By Alexander Osang
The morning papers had reported that AC Milan has bought Ronaldinho, and by noon FC Bayern Munich's manager Uli Hoeness is already explaining why the Bavarians didn't want him in the first place.
"Bayern has a great midfield. We have Ribéry, Schweinsteiger, Zé Roberto, van Bommel and Altintop, who was just selected for the European Championship. We introduced Tim Borowski a few minutes ago, and what should I tell Toni Kroos?" Hoeness asks.
But did the club ever consider bringing in Ronaldinho?
Hoeness looks at the team's chairman, Karl-Heinz Rummenigge, who is sitting next to him on a rattan chair. Rummenigge looks at his mobile phone, as if it could provide an answer. He says: "Ronaldinho will drive up ticket prices in Milan. According to the papers, he's getting six million a year. You can easily add another three to that."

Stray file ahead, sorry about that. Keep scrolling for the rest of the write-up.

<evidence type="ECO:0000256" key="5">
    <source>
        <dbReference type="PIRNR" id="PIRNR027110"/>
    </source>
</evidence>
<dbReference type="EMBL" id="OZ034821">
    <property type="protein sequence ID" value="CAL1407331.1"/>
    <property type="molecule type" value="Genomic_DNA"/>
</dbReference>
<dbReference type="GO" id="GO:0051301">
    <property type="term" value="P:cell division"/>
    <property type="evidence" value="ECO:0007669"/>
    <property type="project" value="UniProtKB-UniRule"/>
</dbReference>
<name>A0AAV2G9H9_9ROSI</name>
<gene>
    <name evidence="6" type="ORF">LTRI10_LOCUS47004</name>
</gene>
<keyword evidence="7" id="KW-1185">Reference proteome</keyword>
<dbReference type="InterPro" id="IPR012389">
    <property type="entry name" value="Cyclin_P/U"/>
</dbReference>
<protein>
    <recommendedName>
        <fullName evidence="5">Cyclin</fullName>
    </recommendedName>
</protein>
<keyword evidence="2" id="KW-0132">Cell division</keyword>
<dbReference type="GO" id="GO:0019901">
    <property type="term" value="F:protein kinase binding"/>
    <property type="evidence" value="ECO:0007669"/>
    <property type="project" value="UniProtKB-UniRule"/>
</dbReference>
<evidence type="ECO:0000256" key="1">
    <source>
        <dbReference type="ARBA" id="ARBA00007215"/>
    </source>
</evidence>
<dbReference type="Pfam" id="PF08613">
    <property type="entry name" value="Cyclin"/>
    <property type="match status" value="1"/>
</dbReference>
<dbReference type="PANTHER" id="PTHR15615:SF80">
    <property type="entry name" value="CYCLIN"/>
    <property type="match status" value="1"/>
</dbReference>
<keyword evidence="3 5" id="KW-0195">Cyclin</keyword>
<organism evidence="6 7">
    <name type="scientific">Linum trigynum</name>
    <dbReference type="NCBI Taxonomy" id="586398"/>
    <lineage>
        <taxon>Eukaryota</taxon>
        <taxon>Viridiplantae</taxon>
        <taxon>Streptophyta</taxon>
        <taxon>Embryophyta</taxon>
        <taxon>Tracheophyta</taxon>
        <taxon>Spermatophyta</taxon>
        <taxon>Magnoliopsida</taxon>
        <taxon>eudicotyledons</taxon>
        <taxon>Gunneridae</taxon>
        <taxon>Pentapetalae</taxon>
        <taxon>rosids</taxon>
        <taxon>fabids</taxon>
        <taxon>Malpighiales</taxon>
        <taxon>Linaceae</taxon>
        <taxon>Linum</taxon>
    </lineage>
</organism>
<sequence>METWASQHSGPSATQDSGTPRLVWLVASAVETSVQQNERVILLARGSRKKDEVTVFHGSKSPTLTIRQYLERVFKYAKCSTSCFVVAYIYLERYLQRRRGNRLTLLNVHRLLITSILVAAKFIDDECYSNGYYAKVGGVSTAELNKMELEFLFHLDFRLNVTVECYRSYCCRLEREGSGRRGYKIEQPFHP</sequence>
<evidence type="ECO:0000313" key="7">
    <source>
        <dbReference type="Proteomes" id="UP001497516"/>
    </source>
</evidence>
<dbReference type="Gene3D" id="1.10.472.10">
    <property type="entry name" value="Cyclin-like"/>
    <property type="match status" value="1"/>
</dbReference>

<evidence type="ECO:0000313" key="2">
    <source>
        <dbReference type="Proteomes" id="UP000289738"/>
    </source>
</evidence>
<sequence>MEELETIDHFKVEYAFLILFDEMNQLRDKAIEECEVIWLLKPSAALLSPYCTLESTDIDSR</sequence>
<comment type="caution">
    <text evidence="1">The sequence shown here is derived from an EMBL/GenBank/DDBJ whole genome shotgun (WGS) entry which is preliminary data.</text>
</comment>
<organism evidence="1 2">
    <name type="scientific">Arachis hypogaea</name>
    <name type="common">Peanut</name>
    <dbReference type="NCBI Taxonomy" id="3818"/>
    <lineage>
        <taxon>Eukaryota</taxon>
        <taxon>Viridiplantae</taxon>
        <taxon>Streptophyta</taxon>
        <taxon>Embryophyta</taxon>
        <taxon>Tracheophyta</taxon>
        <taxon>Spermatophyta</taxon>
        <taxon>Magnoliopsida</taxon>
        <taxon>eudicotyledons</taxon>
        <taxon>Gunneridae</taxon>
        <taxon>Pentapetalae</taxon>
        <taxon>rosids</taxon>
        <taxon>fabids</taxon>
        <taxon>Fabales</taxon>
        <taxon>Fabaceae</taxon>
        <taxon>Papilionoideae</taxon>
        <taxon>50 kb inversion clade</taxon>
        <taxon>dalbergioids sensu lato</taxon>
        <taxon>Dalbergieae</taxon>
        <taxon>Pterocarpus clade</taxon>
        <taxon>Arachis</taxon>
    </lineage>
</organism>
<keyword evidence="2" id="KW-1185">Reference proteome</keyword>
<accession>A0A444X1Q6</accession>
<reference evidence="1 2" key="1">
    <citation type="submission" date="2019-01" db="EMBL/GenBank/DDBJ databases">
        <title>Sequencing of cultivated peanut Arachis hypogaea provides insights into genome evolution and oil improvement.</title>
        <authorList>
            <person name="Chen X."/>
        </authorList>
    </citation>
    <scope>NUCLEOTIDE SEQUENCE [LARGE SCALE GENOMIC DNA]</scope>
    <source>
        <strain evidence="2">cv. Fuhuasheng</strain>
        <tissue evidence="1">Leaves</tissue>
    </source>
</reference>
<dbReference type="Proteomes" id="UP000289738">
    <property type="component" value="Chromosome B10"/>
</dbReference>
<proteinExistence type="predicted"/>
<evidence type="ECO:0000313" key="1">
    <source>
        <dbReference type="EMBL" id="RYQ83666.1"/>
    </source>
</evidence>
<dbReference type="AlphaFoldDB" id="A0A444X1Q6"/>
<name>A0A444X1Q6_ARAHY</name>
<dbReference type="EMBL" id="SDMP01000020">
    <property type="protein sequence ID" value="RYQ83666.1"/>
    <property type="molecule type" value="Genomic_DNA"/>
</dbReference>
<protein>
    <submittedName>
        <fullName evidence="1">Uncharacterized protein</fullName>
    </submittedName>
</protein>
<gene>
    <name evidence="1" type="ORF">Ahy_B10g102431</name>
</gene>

"Oh come on, Kalle, you really don't know exactly," says Hoeness.
"Well," says Rummenigge, as he types something into his phone.
The two men are sitting in Hoeness' office, a room that seems far too modest for this discussion about a superstar like Ronaldhino, a warm, cozy room, filled with rattan furniture and plaid cushions, and pine tables and bookshelves. There are a few photos of football players and some trophies, a silver model of the Allianz Stadium, stuffed animals dressed in Bayern Munich jerseys, and a rattan couch beneath a photo of the Meazza Stadium in Milan, the site of the club's last Champions League victory in 2001. On the desk are a bar of chocolate and a bag from the souvenir shop. It looks like the living room of an average Bayern Munich fan, not the headquarters of a successful football manager. Hoeness' shirt is a little wet around the mid-section. He has just made himself a cup of tea.
"What gets me is that the media are already screaming for new players once again," he says. "And the old ones haven't even been paid yet. Toni and Ribéry will be written off over a four-year period, 25 million a year. That's how it works in business."